A Q&A with The Grid founder and CEO Dan Tocchini. The San Francisco-based startup, which offers an artificial intelligence-based website builder, announced in December that it has raised $4.6 million in Series A funding. Investors include AME Cloud Ventures, and Angel investors that include John Pleasants, Greg Badros, and Nick Roach.
SUB: Please describe The Grid and your primary innovation.
Tocchini: The Grid is the first artificial intelligence platform for designing websites. So basically, you throw content in—images, videos, text—and the output is an elegant website that’s as easy to update as your Facebook page. But it’s constantly evolving and improving itself, trying to figure out the best possible layout—to go beyond what’s possible with drag-and-drop builders.
Our technical innovation is in the application of machine learning, constraint solvers and other Computer Science gems to web design.
SUB: Who are your target markets and users?
Tocchini: Our initial market is the doers—the creatives, the artists, the entrepreneurs—people who have the most immediate need for great, responsive websites that don’t cost an arm-and-a-leg. But The Grid isn’t just for businesses, it’s for humans who want more than a cookie-cutter social media profile to represent themselves but for whom a custom website is too expensive and time-consuming. The Grid is a great business tool, but only because it’s a great tool for humans first.
SUB: Who do you consider to be your competition, and what differentiates The Grid from the competition?
Tocchini: Our most obvious competitors are the website builders. When you sit in front of something like Squarespace or Wix or Weebly, you take on the role of a designer. Every image and video has to be manually marshaled into the design. Instead of focusing on the content and connecting with an audience, your time is spent making endless choices about color, typography, and layout—decisions that creative professionals take years to master.
Using artificial intelligence, The Grid automates creative decisions to design a custom website based on the unique characteristics of your content. Instead of getting a drag-and-drop baby-Photoshop, you treat The Grid as the designer. You send your content to the designer, she comes up with some ideas, then sends it back. If you don’t like it, you can say “give me something else,” but you never get lost in details. Even when you’re sleeping, the designer keeps working, trying new design ideas and testing to see which ones work best.
When our customers get on The Grid, it’s an investment of both their content and time. Right now, more people are investing their digital assets in Facebook, Twitter, and Tumblr than website builders. As The Grid scales, social networks will be more relevant competition than website builders.
Social networks have something the Internet has been missing for far too long—the newsfeed. The Grid will bring that functionality to websites by addressing not only the creation of sites, but also the entire network around them, so you’ll be able to follow websites that are created on The Grid as well as websites that aren’t created on The Grid, and you’ll have a newsfeed of all the sites you follow.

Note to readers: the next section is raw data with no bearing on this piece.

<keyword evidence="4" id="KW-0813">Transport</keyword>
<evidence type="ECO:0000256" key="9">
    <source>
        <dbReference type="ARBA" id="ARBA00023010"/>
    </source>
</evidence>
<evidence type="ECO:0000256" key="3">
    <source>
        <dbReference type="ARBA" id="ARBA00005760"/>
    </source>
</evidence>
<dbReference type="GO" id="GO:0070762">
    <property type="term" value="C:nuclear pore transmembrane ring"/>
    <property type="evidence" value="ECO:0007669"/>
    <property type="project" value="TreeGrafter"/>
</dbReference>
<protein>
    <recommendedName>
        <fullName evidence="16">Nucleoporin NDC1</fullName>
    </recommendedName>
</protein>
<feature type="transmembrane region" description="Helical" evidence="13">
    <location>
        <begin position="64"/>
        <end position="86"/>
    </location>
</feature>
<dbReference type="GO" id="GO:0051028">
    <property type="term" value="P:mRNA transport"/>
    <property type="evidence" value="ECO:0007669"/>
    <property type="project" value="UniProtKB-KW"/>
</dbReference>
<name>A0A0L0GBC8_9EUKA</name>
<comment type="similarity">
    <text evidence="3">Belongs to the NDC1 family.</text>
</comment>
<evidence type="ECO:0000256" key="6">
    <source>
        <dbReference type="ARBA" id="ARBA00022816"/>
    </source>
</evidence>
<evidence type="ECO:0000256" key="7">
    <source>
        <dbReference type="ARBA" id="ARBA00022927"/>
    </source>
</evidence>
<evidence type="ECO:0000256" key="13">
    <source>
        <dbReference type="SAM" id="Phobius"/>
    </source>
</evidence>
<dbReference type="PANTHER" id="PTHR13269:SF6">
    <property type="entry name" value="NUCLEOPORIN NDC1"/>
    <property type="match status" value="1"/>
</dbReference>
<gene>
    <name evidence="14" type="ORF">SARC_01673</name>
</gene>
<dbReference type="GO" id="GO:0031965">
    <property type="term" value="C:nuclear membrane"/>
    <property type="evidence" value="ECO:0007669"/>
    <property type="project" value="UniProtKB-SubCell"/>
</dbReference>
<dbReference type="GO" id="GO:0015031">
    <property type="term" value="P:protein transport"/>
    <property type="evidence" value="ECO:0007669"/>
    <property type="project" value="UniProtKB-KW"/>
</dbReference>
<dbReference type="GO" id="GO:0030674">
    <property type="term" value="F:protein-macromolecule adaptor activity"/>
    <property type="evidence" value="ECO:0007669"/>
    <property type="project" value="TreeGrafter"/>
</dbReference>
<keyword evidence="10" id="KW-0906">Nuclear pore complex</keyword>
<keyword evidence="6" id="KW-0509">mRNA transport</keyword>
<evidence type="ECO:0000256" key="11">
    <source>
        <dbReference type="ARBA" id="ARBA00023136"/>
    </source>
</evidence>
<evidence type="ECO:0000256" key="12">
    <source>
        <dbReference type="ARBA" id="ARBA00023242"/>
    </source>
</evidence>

SUB: You just announced that you’ve raised $4.6 million in Series A funding. Why was this a particularly good time to raise more funding?
Tocchini: Since launching our pre-sale campaign, we’ve grown in the eyes of the public. In our first couple of weeks, we raised a community of more than 5,000 paid founding members. Now we’ve surpassed 16,000 pre-orders and have become the most successful—non-gaming—consumer software pre-sale campaign of all time.
This was a good time to raise more funding because the public knows us, is aware of our stage in development and knows we are working hard to release the platform.
SUB: How do you plan to use the funds, and do you have plans to seek additional outside funding in the near future?
Tocchini: Salaries. Our team is our most valuable asset. Someone smarter than me once gave me the advice: “Always be fundraising.”
SUB: What was the inspiration behind the idea for The Grid? Was there an ‘aha’ moment, or was the idea more gradual in developing?
Tocchini: Many years ago, after wrapping up a client’s website, my wife lamented: “Why can’t we just throw content in and have it design itself?” That was the simple, brilliant catalyst.
SUB: What were the first steps you took in establishing the company?
Tocchini: Finding the right team. I wanted to make sure we had the best in design and tech, and we do.
SUB: What have been the most significant challenges so far to building the company?
Tocchini: Emails and meetings, but I’m doing my best to minimize those.
SUB: How did you come up with the name? What is the story or meaning behind it?
Tocchini: Maybe the movie Tron gave me the idea subconsciously. Or, maybe it was my obsession with books on typography and grid-based design. Either way, ‘The Grid’ speaks to a ubiquitous all-encompassing network, like ‘the Web’ or even ‘the Internet,’ but with layers of relevance in design and power. And, at least according to Google, no one yet owned the term.
SUB: What are your goals for The Grid over the next year or so?
Tocchini: We’re releasing the first version of the product at the end of this spring, which will include core website publishing. Next up on our roadmap will be enabling commerce across all sites.